Oscar Wilde: The Complete Short Stories — Oscar Wilde

oscar wilde complete short stories

I read the Happy Prince and other stories (e.g. The Nightingale and the Rose, the Selfish Giant, etc) last year, and finally got to finish the entire collection in the book this year. I love them, I love them all. The more I read Oscar Wilde, the more my love is reaffirmed. No matter whether they are detective stories, fairy tales, more adult fairy tales, or a ghost story, I loved them all.

There’s one story titled The Portrait of Mr W. H. about the characters’ obsessive attempt to find out about the dedicatee of Shakespeare’s Sonnets (the Mr W. H.). It was the first time for me to hear about this dedication and I’m not even familiar with Shakespeare in general, and yet I was so engrossed in the story.

Thanks to the Hear, Read This! podcast (a monthly bookclub podcast) that gave me the push to finish this collection. A bit sad that there’s no more short stories of Oscar Wilde for me to read, but I really look forward to getting to Dorian Gray and his plays.

 

Great Expectations by Charles Dickens

GreatExpectations2012

I started reading Great Expectations back in late June 2013, by signing up to dailylit.com. That way a piece would be sent to my email every day, and I just needed to read that part for that day. If I stuck through it, I would get through Great Expectations in 229 installments – or 229 days.

And I did. Slightly quicker than that because there were days when I felt like reading more and I only needed to press a link in the email to get the next installment.

I did not think when I embarked on this project that I was going to get til the end, but I did. I think it was almost 7 months long, wow. I found out that now I could get through any thick classics by doing the same thing. Thank you dailylit!

I do believe that I probably wouldn’t finish GE if I read it the normal way. It’s not that I didn’t like it, but like most thick classics, there are parts that are interesting, and some parts that are simply boring, boring, boring, you’d-rather-do-anything-else-apart-from-reading boring. With this method, I only needed to read a small chunk every day, and made steady progress anyway. We read countless emails and web pages every day (or at least I do), why not treat this installment like any other email that I have to read? Also that way I was free to read other books the normal way, so it didn’t feel like I was hogging all my time to read this one thick classic.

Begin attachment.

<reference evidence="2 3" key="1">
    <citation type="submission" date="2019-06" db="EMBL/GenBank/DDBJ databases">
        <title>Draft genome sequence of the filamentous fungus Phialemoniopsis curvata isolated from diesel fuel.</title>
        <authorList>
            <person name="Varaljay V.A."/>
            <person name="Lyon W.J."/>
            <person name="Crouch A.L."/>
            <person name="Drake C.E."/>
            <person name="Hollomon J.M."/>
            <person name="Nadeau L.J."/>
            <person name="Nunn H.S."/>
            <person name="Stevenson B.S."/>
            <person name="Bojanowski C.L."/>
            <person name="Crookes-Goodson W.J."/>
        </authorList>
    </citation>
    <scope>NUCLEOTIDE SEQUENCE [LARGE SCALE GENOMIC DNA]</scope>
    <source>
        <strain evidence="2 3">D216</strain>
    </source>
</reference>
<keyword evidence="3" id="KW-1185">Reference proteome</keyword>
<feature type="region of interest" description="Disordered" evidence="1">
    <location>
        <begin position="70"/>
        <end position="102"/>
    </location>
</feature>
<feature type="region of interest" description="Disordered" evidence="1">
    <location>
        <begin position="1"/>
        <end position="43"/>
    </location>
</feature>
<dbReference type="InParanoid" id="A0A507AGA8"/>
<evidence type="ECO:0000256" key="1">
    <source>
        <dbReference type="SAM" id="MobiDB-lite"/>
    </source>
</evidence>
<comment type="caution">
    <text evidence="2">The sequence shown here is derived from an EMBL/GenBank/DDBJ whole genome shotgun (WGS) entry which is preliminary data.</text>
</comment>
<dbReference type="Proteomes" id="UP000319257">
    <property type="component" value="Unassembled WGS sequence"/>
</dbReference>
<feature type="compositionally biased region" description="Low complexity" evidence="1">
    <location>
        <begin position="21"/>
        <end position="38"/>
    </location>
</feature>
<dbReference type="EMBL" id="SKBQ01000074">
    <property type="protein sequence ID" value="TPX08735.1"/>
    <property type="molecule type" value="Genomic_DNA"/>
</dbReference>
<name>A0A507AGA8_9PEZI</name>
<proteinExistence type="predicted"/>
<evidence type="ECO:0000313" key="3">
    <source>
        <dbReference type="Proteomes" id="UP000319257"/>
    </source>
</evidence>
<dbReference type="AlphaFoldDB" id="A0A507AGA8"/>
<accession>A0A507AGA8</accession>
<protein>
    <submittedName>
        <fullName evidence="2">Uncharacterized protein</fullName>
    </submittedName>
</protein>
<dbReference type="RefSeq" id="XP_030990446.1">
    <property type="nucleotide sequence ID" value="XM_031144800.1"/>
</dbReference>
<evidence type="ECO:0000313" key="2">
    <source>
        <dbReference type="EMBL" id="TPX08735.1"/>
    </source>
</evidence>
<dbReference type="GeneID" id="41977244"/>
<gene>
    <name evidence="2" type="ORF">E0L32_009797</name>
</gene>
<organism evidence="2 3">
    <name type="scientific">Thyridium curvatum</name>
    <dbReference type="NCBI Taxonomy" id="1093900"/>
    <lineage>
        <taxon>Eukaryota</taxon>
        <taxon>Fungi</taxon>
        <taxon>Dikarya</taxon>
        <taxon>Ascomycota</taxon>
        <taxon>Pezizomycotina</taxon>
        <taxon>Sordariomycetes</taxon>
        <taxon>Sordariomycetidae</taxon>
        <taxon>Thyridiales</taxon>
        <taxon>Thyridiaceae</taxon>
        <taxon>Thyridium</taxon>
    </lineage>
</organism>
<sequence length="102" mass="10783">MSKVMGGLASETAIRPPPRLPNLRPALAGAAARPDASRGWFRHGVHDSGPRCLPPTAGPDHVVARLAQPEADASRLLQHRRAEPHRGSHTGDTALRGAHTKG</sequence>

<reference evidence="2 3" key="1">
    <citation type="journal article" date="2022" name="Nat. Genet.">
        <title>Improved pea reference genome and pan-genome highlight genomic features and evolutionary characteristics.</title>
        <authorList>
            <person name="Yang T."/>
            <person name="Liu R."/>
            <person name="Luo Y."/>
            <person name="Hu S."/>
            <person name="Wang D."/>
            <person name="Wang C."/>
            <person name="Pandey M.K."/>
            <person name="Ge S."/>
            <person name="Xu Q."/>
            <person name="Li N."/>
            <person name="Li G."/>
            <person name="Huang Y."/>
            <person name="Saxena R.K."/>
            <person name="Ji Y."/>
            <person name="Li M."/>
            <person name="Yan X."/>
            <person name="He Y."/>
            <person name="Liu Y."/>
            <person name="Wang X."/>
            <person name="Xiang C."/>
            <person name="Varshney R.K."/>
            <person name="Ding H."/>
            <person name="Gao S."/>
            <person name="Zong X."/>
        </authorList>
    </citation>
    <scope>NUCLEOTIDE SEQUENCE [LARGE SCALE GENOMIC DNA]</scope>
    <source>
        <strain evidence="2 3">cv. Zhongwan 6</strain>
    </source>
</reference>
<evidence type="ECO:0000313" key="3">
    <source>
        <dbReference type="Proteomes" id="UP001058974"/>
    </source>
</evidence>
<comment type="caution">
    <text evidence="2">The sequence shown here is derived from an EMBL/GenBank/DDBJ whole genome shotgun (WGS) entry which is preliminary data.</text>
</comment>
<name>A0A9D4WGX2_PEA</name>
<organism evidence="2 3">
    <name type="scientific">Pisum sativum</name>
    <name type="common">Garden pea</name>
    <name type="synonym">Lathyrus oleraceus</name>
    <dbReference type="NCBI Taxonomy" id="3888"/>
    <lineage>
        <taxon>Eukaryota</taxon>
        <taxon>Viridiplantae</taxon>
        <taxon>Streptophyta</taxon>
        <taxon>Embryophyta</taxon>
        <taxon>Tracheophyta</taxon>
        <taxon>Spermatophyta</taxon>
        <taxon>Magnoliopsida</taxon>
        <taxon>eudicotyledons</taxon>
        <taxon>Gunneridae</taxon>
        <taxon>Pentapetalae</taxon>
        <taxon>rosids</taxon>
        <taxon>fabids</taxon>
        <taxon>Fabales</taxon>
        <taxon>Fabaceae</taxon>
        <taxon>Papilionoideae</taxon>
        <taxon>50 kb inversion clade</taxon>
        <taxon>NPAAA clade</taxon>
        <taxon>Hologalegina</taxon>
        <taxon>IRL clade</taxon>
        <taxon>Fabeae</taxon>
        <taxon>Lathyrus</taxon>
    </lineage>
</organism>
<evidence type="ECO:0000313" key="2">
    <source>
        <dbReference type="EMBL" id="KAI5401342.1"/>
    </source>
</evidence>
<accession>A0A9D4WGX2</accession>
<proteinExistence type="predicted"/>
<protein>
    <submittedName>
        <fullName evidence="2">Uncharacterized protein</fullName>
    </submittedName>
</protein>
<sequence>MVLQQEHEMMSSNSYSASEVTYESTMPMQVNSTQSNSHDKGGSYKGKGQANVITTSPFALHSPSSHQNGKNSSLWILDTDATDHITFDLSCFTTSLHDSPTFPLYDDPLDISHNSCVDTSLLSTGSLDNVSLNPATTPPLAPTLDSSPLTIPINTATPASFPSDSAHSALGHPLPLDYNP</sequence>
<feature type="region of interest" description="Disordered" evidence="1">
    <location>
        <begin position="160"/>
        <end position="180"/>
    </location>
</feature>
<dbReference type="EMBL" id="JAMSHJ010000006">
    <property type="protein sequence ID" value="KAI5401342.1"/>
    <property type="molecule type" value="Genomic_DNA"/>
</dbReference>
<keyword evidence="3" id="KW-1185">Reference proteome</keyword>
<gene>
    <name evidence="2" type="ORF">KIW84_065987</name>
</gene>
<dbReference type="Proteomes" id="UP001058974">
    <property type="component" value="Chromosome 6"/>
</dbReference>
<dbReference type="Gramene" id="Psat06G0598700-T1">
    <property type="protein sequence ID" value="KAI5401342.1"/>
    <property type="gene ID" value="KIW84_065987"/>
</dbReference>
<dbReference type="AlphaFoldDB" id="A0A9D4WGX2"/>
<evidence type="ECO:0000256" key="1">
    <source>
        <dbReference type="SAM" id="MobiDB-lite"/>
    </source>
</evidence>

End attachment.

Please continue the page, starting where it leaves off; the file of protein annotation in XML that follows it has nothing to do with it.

So that is how I got through Great Expectations. I recommend this method if you have failed before by reading it the “normal way”.

I quite like the story, though at the end there are too many coincidences that made it a bit soap-opera like. Also I wish the boring parts could be abridged. There were a few events, usually somebody visiting somebody or a group of people visiting a group of people, and the description and conversation just went on and on. As I only read a few hundred words every day, this event could go on for something like a week or more, and induced internal comments like: Omg, are we still here? Can’t we just move on?

I watched the latest (2012) movie adaptation as soon as I finished the book – which was alright. I think everyone is pretty well cast. The only one that was a bit off was probably Helena Bonham Carter as Miss Havisham. I usually like her, but I picture Ms Havisham to be very skinny (and most people do, or she’s even described as so by Dickens), but HBC is a bit too.. buxom. I’d love to see the depiction by Gillian Anderson in the older GE movie.

Mee’s Rating: 3.5/5

Jane Eyre by Charlotte Brontë (And More About Coursera Courses)

Jane Eyre

For the second week of reading in the Fiction of Relationship class, we are tackling Jane Eyre. Now I actually started Jane Eyre two years ago, and since then had been reading it on and off. I got stuck at 80% for a long time, and I finally finished it for the class. It’s not that I had specific problem with the book that it took me so long to finish it. I just had problem with the sheer length of it. It is very very LONG! My Vintage copy is 600 pages long. Reading it on Kindle too seems to take forever to move forward. I read pages and pages, and the percentage didn’t go up 1%!

The story itself I really like — a lot more than Pride and Prejudice for instance. Jane Eyre as a character is feisty and courageous. She is cast away as a child and goes through a lot of troubles growing up. The writing is brilliant, it’s almost hard to believe that someone could write that well.

I’m going to talk a bit about the structure of the book, so minor spoilers ahead.